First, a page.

The Green Bank Formula Help (page 4)
Introduction to the Green Bank Formula
Suppose that the evolution of intelligent life on our planet Earth is not a miracle. Then extraterrestrial life exists! This part of the problem being solved by faith, let’s play a mind game that involves an attempt to calculate the number of other intelligent civilizations we would find if we could travel freely among the stars, galaxies, and clusters of galaxies throughout the known Universe. This mind game involves cheating on the “probability fallacy.”
We are going to talk about the likelihood , as a proportion, that certain things have happened, are happening, or will happen in our Cosmos. When we say that the chances of some event taking place on a planet are 1 in 100, we really mean that if we could visit a large number of planets, say, 1 million of them, then that event would be discovered on 1/100, or 10,000, of them.
In 1961, a conference was held at the Green Bank radio telescope observatory, the same place where Project Ozma was conducted. The object of the meeting was to make an estimate of the number of technologically advanced civilizations (defined as capable of communicating by electromagnetic means such as radio) that exist in the Milky Way galaxy. We know this number is at least equal to 1 because we are here and we have radio. Is the number greater than 1? If so, how much greater?
At this conference, the astronomers, led by Frank Drake and Carl Sagan, developed a formula to determine the number of technologically advanced civilizations in our galaxy. It has been called the Green Bank formula , the Drake formula , or the Drake-Sagan formula . Several factors are involved in this mathematical equation; some of them are probabilities . The complete formula consists of the product of all these factors. Let’s look at the factors one at a time, and then we’ll evaluate the entire formula by “plugging in” some educated guesses.
Star Formation: R
Let R be the average number of new stars that are born in our galaxy each year. There are about 200 billion (2 × 10 11 ) stars in the Milky Way, and the galaxy is thought to be about 10 billion (10 10 ) years old. This might lead one to suppose that an average of 20 new stars are born every year, that is, that R = 20. Let’s be a little bit conservative because we can’t be certain that stars have always formed at the same rate during the lifetime of the galaxy. For our calculations here, let’s use R = 10. This value has been suggested as reasonable by many scientists.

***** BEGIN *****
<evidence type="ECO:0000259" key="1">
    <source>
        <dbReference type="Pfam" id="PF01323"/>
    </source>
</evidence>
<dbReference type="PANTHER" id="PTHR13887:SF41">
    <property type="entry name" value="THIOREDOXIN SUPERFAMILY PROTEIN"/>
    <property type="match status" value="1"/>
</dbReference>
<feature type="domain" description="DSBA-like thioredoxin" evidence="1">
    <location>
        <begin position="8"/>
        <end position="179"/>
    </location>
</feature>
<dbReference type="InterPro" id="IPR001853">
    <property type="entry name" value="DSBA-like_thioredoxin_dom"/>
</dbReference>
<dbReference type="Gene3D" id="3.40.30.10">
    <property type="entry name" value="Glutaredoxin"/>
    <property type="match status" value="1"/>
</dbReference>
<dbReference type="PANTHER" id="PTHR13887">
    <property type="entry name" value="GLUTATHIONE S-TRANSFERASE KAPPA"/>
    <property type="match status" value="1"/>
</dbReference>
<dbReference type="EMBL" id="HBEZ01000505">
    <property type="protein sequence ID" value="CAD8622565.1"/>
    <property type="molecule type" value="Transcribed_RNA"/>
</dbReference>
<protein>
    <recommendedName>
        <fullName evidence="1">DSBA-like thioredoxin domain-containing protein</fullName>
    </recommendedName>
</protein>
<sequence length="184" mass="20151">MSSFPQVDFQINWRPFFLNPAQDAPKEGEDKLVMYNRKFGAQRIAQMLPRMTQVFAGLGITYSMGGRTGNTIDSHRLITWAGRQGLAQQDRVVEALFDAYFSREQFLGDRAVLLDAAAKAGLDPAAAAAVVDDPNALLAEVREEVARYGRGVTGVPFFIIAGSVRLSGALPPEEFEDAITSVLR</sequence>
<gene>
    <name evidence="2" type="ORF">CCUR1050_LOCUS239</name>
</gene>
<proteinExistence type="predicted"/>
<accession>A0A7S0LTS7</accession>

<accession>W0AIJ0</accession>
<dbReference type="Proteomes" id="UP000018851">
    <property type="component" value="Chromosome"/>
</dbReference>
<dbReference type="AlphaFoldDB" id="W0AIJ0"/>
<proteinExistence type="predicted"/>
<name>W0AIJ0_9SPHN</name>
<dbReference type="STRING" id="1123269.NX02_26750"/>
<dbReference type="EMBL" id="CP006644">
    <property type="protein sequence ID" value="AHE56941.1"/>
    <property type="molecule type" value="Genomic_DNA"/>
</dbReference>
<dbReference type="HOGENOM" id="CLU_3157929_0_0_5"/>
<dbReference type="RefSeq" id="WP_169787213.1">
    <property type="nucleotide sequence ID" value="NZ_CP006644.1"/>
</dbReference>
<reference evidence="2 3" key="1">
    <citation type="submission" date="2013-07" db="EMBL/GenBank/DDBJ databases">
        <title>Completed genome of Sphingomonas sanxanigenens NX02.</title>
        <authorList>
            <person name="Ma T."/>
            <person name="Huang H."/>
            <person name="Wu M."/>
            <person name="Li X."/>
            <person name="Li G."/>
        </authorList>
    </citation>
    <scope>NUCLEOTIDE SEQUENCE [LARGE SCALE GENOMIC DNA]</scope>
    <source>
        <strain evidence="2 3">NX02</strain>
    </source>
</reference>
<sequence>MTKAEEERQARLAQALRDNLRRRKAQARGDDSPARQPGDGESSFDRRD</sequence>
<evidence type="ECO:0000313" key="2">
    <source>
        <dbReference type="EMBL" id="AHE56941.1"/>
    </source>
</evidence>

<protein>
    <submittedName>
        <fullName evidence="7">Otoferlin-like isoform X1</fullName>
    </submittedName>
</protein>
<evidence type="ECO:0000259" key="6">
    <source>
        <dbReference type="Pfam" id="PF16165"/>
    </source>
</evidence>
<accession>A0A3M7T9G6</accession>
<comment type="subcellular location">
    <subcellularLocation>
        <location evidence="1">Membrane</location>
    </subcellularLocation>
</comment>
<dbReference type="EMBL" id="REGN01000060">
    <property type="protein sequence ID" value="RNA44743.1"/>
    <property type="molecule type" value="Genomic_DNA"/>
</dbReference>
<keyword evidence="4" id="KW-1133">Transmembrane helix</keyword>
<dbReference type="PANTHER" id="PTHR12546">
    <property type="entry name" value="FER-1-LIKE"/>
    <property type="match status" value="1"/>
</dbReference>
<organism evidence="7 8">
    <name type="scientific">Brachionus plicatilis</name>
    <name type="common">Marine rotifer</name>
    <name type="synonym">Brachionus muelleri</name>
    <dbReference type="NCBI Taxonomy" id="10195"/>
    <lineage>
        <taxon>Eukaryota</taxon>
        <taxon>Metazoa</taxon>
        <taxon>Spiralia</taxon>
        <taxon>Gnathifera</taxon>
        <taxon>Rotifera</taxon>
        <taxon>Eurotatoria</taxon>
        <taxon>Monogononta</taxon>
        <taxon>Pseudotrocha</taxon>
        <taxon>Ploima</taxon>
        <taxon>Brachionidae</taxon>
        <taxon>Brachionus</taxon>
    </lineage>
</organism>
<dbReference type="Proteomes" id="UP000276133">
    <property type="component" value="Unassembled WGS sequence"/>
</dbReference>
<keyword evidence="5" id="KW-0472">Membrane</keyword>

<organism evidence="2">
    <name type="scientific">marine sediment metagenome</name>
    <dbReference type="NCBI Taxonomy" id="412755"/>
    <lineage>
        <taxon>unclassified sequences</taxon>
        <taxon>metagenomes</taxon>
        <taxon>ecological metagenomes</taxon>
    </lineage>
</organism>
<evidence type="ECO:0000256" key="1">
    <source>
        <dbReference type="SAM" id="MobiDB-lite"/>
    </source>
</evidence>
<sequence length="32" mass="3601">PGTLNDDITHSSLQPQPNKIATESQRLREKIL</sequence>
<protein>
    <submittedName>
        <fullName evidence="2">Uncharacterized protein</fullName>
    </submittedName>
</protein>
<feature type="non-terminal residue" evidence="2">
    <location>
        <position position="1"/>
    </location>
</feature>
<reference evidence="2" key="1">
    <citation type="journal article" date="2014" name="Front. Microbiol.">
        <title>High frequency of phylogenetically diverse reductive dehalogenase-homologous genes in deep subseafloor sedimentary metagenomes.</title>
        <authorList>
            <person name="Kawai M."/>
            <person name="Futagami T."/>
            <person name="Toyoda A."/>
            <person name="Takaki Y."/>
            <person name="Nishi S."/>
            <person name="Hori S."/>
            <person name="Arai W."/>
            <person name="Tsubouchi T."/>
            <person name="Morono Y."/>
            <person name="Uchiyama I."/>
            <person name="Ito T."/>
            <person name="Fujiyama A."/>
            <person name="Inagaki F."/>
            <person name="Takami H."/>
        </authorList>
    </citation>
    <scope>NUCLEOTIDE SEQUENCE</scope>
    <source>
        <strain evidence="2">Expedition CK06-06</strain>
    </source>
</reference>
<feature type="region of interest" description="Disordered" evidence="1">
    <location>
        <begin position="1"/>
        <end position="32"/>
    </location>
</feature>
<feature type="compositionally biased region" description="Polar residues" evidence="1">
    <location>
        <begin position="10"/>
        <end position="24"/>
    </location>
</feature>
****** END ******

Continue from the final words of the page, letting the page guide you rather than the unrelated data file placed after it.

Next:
Planetary Systems: F P
Let f p be the fraction, or proportion, of stars in our galaxy that have planets orbiting around them. Until recently, astronomers had almost no idea of what f p might be. However, observations with the Hubble Space Telescope and other instruments have shown that planetary formation is not a fluke. It happens with other stars besides our own Sun. Some estimates of f p range up to 0.5; that is, half of all new star systems include planets. Let’s be more conservative and estimate that only 1 in 5 stars have planets. Thus f p = 0.2.
Planets Suitable For Life: N E
Suppose that we look at a large number of star systems with planets. Some of these planets will have environments suitable for the evolution of life as we know it; others (probably most) will not. If we are able to look at a large enough sampling of star systems with planets, we will come up with a number n e , the average number of life-supporting planets per planetary system. The fact that a planet can support life does not necessarily mean that life exists but only that the environment is such that life could exist there. We have seen only one planetary system thus far in enough detail to get any idea of the value of n e , and statistically, it is nowhere near enough. We might guess that n e = 1 if our Solar System is an average one. However, the more we get to know our planet Earth, the more we realize what a special place it is. Again, let’s be conservative and suppose that there exists a planet suitable for life on only 1 out of every 2 star systems that have planets. Then n e = 0.5.
Development Of Life: F L
If a planet is ideal for the development of life, there is no guarantee that life arises and evolves. A large asteroid or comet impact would cut evolution short if it were violent enough. An unfavorable change in the behavior of the parent star also would snuff out life. A close call with a passing celestial object, such as a neutron star or a black hole, would disrupt the orderly nature of the planetary orbits of the star system. The big question is this: Was life created, and did it get going on its evolutionary way on Earth because of a series of flukes so rare as to have a “combined probability” of almost zero? Scientists have created complex molecules thought to be the precursors of living matter in a laboratory, but this is not the same thing as synthesizing life and demonstrating that its formation is a common thing.
The best we can do with respect to f 1 , the proportion of planets suitable for life on which life actually develops, is make a wild guess. Let’s call it 0.1, that is, only 1 out of every 10 planets with a good climate can support life.
Evolution Of Intelligence: F i
On Earth, life evolved to near perfection in the form of the dinosaurs. However, none of them had brain power approaching that of primates such as monkeys, let alone human beings. If it were not for a supposed small asteroid or comet splashdown around 65 million years ago, the dinosaurs would still be here, and the Earth would be a vastly different place. Many evolutionary scientists think that Homo sapiens wouldn’t exist. Evolution would never have produced our forebears. Dinosaurs would have eaten them!